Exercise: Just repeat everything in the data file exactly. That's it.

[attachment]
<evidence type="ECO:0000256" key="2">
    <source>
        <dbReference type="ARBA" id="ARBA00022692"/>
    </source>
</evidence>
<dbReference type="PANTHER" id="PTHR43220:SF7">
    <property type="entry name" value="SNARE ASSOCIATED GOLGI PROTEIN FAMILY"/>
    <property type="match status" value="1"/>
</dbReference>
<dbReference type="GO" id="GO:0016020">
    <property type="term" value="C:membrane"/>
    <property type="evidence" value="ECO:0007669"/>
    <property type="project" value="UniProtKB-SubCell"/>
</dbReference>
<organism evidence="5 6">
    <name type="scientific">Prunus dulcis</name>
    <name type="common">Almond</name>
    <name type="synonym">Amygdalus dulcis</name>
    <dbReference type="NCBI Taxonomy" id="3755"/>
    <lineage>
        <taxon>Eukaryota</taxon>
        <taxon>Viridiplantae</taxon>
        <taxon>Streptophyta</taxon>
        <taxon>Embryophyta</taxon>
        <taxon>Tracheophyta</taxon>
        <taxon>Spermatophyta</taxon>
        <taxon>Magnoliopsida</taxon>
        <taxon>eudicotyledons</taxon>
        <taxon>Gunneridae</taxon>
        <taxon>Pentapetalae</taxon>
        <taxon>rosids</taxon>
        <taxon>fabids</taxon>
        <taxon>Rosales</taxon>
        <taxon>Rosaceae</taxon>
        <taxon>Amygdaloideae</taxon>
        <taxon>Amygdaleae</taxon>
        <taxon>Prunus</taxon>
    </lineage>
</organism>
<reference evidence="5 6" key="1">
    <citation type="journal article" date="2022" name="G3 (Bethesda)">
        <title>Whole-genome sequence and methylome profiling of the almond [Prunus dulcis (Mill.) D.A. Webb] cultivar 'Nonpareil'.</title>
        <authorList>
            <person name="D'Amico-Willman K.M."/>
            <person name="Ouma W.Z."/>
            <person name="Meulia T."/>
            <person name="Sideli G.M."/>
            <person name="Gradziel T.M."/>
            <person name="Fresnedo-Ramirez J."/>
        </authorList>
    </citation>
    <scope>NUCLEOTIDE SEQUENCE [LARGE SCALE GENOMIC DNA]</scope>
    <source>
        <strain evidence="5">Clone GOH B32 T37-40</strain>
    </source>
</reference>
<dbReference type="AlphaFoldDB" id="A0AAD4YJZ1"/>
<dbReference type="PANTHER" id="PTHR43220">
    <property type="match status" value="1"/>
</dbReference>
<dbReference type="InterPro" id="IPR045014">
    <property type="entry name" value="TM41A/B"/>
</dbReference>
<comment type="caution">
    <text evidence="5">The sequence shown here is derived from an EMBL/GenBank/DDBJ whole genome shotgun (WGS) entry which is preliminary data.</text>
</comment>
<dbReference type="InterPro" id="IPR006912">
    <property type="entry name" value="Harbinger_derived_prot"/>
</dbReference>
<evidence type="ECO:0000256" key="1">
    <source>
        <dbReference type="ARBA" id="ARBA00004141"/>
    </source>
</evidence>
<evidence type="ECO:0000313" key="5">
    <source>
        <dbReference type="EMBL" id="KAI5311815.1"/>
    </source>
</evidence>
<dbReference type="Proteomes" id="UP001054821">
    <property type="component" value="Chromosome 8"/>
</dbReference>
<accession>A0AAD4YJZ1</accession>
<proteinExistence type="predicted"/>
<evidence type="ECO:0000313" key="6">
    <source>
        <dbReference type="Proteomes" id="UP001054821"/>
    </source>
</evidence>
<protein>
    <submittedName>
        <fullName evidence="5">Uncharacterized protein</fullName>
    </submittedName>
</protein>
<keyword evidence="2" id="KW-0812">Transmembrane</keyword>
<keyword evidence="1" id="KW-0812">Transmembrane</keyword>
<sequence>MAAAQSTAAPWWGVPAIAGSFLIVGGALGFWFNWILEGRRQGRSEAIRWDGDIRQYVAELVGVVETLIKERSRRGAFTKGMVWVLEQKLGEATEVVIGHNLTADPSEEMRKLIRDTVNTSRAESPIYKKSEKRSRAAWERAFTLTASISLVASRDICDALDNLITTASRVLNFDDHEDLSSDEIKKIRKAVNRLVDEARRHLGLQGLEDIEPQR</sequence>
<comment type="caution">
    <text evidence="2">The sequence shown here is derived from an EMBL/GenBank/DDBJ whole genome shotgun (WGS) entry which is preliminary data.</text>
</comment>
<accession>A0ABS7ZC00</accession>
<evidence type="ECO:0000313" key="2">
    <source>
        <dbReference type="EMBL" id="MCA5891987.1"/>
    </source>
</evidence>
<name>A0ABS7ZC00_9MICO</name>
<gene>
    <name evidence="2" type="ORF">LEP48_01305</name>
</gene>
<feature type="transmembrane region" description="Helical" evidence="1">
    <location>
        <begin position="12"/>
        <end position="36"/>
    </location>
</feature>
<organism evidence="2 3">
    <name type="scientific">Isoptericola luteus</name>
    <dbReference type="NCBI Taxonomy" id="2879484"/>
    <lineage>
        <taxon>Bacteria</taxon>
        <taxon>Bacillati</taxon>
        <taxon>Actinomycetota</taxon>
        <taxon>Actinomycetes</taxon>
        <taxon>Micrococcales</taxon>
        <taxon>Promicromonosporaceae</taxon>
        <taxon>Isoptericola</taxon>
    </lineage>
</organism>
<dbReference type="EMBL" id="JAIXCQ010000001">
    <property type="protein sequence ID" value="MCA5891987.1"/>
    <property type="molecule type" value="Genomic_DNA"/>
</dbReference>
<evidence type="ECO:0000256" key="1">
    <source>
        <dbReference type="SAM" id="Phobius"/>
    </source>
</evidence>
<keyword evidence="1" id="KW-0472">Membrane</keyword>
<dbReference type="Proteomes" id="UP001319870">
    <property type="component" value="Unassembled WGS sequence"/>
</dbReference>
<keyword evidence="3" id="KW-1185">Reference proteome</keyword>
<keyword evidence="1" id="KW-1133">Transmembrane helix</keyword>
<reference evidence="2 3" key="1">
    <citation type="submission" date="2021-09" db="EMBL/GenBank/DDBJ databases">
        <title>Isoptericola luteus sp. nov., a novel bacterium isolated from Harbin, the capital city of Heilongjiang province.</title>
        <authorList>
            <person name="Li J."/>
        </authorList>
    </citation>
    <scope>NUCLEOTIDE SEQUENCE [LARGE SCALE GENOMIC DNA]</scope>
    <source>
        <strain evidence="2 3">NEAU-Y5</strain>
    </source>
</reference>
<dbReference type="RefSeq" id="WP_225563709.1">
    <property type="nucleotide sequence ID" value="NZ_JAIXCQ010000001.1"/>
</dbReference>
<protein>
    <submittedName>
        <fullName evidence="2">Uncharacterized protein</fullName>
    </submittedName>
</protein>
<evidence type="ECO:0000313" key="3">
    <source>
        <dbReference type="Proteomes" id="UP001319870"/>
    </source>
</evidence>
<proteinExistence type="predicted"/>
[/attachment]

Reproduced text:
<evidence type="ECO:0000256" key="2">
    <source>
        <dbReference type="ARBA" id="ARBA00022692"/>
    </source>
</evidence>
<dbReference type="PANTHER" id="PTHR43220:SF7">
    <property type="entry name" value="SNARE ASSOCIATED GOLGI PROTEIN FAMILY"/>
    <property type="match status" value="1"/>
</dbReference>
<dbReference type="GO" id="GO:0016020">
    <property type="term" value="C:membrane"/>
    <property type="evidence" value="ECO:0007669"/>
    <property type="project" value="UniProtKB-SubCell"/>
</dbReference>
<organism evidence="5 6">
    <name type="scientific">Prunus dulcis</name>
    <name type="common">Almond</name>
    <name type="synonym">Amygdalus dulcis</name>
    <dbReference type="NCBI Taxonomy" id="3755"/>
    <lineage>
        <taxon>Eukaryota</taxon>
        <taxon>Viridiplantae</taxon>
        <taxon>Streptophyta</taxon>
        <taxon>Embryophyta</taxon>
        <taxon>Tracheophyta</taxon>
        <taxon>Spermatophyta</taxon>
        <taxon>Magnoliopsida</taxon>
        <taxon>eudicotyledons</taxon>
        <taxon>Gunneridae</taxon>
        <taxon>Pentapetalae</taxon>
        <taxon>rosids</taxon>
        <taxon>fabids</taxon>
        <taxon>Rosales</taxon>
        <taxon>Rosaceae</taxon>
        <taxon>Amygdaloideae</taxon>
        <taxon>Amygdaleae</taxon>
        <taxon>Prunus</taxon>
    </lineage>
</organism>
<reference evidence="5 6" key="1">
    <citation type="journal article" date="2022" name="G3 (Bethesda)">
        <title>Whole-genome sequence and methylome profiling of the almond [Prunus dulcis (Mill.) D.A. Webb] cultivar 'Nonpareil'.</title>
        <authorList>
            <person name="D'Amico-Willman K.M."/>
            <person name="Ouma W.Z."/>
            <person name="Meulia T."/>
            <person name="Sideli G.M."/>
            <person name="Gradziel T.M."/>
            <person name="Fresnedo-Ramirez J."/>
        </authorList>
    </citation>
    <scope>NUCLEOTIDE SEQUENCE [LARGE SCALE GENOMIC DNA]</scope>
    <source>
        <strain evidence="5">Clone GOH B32 T37-40</strain>
    </source>
</reference>
<dbReference type="AlphaFoldDB" id="A0AAD4YJZ1"/>
<dbReference type="PANTHER" id="PTHR43220">
    <property type="match status" value="1"/>
</dbReference>
<dbReference type="InterPro" id="IPR045014">
    <property type="entry name" value="TM41A/B"/>
</dbReference>
<comment type="caution">
    <text evidence="5">The sequence shown here is derived from an EMBL/GenBank/DDBJ whole genome shotgun (WGS) entry which is preliminary data.</text>
</comment>
<dbReference type="InterPro" id="IPR006912">
    <property type="entry name" value="Harbinger_derived_prot"/>
</dbReference>
<evidence type="ECO:0000256" key="1">
    <source>
        <dbReference type="ARBA" id="ARBA00004141"/>
    </source>
</evidence>
<evidence type="ECO:0000313" key="5">
    <source>
        <dbReference type="EMBL" id="KAI5311815.1"/>
    </source>
</evidence>
<dbReference type="Proteomes" id="UP001054821">
    <property type="component" value="Chromosome 8"/>
</dbReference>
<accession>A0AAD4YJZ1</accession>
<proteinExistence type="predicted"/>
<evidence type="ECO:0000313" key="6">
    <source>
        <dbReference type="Proteomes" id="UP001054821"/>
    </source>
</evidence>
<protein>
    <submittedName>
        <fullName evidence="5">Uncharacterized protein</fullName>
    </submittedName>
</protein>
<keyword evidence="2" id="KW-0812">Transmembrane</keyword>
<keyword evidence="1" id="KW-0812">Transmembrane</keyword>
<sequence>MAAAQSTAAPWWGVPAIAGSFLIVGGALGFWFNWILEGRRQGRSEAIRWDGDIRQYVAELVGVVETLIKERSRRGAFTKGMVWVLEQKLGEATEVVIGHNLTADPSEEMRKLIRDTVNTSRAESPIYKKSEKRSRAAWERAFTLTASISLVASRDICDALDNLITTASRVLNFDDHEDLSSDEIKKIRKAVNRLVDEARRHLGLQGLEDIEPQR</sequence>
<comment type="caution">
    <text evidence="2">The sequence shown here is derived from an EMBL/GenBank/DDBJ whole genome shotgun (WGS) entry which is preliminary data.</text>
</comment>
<accession>A0ABS7ZC00</accession>
<evidence type="ECO:0000313" key="2">
    <source>
        <dbReference type="EMBL" id="MCA5891987.1"/>
    </source>
</evidence>
<name>A0ABS7ZC00_9MICO</name>
<gene>
    <name evidence="2" type="ORF">LEP48_01305</name>
</gene>
<feature type="transmembrane region" description="Helical" evidence="1">
    <location>
        <begin position="12"/>
        <end position="36"/>
    </location>
</feature>
<organism evidence="2 3">
    <name type="scientific">Isoptericola luteus</name>
    <dbReference type="NCBI Taxonomy" id="2879484"/>
    <lineage>
        <taxon>Bacteria</taxon>
        <taxon>Bacillati</taxon>
        <taxon>Actinomycetota</taxon>
        <taxon>Actinomycetes</taxon>
        <taxon>Micrococcales</taxon>
        <taxon>Promicromonosporaceae</taxon>
        <taxon>Isoptericola</taxon>
    </lineage>
</organism>
<dbReference type="EMBL" id="JAIXCQ010000001">
    <property type="protein sequence ID" value="MCA5891987.1"/>
    <property type="molecule type" value="Genomic_DNA"/>
</dbReference>
<evidence type="ECO:0000256" key="1">
    <source>
        <dbReference type="SAM" id="Phobius"/>
    </source>
</evidence>
<keyword evidence="1" id="KW-0472">Membrane</keyword>
<dbReference type="Proteomes" id="UP001319870">
    <property type="component" value="Unassembled WGS sequence"/>
</dbReference>
<keyword evidence="3" id="KW-1185">Reference proteome</keyword>
<keyword evidence="1" id="KW-1133">Transmembrane helix</keyword>
<reference evidence="2 3" key="1">
    <citation type="submission" date="2021-09" db="EMBL/GenBank/DDBJ databases">
        <title>Isoptericola luteus sp. nov., a novel bacterium isolated from Harbin, the capital city of Heilongjiang province.</title>
        <authorList>
            <person name="Li J."/>
        </authorList>
    </citation>
    <scope>NUCLEOTIDE SEQUENCE [LARGE SCALE GENOMIC DNA]</scope>
    <source>
        <strain evidence="2 3">NEAU-Y5</strain>
    </source>
</reference>
<dbReference type="RefSeq" id="WP_225563709.1">
    <property type="nucleotide sequence ID" value="NZ_JAIXCQ010000001.1"/>
</dbReference>
<protein>
    <submittedName>
        <fullName evidence="2">Uncharacterized protein</fullName>
    </submittedName>
</protein>
<evidence type="ECO:0000313" key="3">
    <source>
        <dbReference type="Proteomes" id="UP001319870"/>
    </source>
</evidence>
<proteinExistence type="predicted"/>